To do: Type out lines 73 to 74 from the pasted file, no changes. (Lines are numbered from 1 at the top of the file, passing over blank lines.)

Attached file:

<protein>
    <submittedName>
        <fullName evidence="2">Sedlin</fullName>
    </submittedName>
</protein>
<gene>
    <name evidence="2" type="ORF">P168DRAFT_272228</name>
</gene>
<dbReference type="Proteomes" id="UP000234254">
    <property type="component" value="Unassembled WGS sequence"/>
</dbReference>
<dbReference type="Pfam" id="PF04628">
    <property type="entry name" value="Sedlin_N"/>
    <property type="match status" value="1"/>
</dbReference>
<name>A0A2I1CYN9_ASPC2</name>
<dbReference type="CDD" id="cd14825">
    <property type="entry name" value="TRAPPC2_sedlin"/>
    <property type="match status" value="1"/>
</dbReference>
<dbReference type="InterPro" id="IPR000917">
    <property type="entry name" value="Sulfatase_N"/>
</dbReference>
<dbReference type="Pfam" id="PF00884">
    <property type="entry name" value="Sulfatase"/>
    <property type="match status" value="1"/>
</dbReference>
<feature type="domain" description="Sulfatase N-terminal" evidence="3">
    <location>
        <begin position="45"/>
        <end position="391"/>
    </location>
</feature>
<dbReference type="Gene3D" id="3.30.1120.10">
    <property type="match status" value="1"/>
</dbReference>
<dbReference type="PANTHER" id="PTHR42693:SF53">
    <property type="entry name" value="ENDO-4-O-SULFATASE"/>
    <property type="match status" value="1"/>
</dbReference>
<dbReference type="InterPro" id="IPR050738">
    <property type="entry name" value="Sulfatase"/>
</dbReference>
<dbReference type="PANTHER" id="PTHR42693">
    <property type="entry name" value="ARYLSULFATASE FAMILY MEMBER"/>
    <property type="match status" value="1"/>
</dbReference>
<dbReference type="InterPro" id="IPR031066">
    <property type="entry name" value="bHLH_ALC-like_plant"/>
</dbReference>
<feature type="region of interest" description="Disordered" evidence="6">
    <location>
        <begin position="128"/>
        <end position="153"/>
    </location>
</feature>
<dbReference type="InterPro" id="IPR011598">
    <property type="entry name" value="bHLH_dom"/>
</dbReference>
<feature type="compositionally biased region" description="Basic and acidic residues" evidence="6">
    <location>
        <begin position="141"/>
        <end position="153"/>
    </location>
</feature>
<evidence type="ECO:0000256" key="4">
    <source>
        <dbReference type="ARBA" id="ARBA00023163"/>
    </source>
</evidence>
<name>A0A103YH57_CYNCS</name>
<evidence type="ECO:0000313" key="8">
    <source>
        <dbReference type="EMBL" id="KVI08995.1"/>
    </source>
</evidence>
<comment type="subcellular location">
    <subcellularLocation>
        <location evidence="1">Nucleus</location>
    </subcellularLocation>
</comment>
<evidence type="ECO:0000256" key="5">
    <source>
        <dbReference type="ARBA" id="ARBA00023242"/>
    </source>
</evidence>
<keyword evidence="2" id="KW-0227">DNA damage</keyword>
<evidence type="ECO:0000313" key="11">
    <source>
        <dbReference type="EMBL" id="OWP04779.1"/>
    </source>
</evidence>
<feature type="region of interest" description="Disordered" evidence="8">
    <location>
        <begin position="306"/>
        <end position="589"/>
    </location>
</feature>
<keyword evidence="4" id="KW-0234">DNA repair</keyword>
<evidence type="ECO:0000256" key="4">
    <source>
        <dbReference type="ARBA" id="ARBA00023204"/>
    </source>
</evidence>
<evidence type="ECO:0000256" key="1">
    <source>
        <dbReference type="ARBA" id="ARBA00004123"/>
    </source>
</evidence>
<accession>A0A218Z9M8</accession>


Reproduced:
    <source>
        <dbReference type="EMBL" id="KVI08995.1"/>